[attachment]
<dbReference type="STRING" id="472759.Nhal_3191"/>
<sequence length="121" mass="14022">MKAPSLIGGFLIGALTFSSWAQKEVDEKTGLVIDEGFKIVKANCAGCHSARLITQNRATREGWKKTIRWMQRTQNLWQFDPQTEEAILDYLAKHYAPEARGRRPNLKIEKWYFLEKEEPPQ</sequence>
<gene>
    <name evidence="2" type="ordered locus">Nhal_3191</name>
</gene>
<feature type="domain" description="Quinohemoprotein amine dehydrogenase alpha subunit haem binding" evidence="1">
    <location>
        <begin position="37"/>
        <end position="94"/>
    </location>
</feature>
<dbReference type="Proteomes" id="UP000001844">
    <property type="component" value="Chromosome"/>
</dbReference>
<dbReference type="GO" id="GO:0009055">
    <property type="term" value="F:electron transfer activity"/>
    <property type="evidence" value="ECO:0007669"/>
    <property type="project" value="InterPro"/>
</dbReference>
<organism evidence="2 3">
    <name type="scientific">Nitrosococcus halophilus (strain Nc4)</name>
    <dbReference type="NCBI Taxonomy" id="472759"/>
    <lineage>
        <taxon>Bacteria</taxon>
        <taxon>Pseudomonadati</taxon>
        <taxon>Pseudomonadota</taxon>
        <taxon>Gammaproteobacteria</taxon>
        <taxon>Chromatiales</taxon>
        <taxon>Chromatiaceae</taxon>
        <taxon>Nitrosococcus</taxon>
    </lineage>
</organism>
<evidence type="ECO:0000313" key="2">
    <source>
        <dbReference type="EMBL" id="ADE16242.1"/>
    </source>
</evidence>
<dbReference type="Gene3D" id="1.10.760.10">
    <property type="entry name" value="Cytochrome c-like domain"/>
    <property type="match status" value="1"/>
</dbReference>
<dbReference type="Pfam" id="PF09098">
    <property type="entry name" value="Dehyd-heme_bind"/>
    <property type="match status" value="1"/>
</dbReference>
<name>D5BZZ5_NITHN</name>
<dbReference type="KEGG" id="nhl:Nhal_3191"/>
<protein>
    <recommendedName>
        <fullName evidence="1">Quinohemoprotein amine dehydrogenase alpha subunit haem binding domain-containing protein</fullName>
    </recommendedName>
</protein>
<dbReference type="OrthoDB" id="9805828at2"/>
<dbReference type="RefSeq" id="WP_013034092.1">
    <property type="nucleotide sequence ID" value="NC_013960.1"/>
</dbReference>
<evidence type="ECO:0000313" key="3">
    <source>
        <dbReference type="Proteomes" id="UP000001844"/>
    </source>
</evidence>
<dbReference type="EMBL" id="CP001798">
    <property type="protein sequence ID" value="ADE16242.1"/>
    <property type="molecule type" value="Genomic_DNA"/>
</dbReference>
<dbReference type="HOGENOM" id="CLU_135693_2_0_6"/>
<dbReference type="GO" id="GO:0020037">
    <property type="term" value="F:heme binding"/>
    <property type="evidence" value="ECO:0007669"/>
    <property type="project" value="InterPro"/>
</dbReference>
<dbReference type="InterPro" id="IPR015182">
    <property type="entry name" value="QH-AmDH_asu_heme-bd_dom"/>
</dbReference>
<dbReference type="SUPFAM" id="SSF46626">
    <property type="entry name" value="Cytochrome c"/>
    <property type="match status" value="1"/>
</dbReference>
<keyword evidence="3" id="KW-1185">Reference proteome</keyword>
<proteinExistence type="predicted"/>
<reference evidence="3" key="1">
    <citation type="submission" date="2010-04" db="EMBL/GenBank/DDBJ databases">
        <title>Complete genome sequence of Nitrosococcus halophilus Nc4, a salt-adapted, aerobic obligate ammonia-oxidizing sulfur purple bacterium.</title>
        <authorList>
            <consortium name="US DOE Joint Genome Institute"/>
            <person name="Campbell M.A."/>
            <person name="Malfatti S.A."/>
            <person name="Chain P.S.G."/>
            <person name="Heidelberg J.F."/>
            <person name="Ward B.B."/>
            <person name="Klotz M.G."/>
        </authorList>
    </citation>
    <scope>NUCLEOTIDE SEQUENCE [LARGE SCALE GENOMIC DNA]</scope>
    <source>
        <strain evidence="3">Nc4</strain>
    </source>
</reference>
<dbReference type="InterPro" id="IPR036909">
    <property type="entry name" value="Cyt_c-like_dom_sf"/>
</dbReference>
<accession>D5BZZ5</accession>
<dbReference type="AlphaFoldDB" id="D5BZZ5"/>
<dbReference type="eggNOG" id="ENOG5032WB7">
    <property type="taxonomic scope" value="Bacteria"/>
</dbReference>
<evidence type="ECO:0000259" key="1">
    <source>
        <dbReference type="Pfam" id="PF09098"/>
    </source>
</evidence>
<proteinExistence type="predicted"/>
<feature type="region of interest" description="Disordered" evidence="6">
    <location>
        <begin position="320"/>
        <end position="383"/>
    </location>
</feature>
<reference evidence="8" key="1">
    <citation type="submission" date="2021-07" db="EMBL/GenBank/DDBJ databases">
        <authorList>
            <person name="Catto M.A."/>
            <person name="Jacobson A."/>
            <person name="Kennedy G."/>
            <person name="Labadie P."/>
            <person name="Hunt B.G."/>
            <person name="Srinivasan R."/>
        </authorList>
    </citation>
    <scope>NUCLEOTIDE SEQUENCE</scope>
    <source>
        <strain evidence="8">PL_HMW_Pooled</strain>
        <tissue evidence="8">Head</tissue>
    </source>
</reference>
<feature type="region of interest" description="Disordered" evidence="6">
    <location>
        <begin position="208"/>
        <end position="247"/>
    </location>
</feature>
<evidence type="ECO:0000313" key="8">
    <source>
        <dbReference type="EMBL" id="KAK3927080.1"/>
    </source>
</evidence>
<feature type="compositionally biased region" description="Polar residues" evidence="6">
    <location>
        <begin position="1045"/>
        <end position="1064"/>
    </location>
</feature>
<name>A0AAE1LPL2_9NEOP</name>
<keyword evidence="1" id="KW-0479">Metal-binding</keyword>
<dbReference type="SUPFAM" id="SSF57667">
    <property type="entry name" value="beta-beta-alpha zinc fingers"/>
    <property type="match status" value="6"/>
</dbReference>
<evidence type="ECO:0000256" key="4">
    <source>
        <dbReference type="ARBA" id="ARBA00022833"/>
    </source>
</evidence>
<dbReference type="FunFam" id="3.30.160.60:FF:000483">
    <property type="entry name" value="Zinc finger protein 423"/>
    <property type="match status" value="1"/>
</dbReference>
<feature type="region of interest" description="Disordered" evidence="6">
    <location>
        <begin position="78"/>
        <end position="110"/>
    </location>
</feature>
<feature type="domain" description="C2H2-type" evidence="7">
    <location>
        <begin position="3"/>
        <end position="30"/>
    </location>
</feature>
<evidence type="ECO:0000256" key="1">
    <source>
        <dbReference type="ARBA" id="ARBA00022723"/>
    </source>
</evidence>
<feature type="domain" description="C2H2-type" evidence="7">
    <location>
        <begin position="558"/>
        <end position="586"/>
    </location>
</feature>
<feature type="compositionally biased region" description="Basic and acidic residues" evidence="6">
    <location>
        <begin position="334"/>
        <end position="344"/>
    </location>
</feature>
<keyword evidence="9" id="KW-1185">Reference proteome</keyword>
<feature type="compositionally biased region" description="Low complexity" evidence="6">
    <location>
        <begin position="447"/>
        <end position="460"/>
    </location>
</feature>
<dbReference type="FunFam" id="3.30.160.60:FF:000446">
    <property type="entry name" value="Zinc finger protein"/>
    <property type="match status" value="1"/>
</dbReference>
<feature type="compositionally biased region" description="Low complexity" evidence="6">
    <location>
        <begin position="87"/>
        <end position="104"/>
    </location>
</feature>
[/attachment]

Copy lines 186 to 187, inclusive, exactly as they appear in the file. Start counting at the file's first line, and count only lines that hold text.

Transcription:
    <location>
        <begin position="558"/>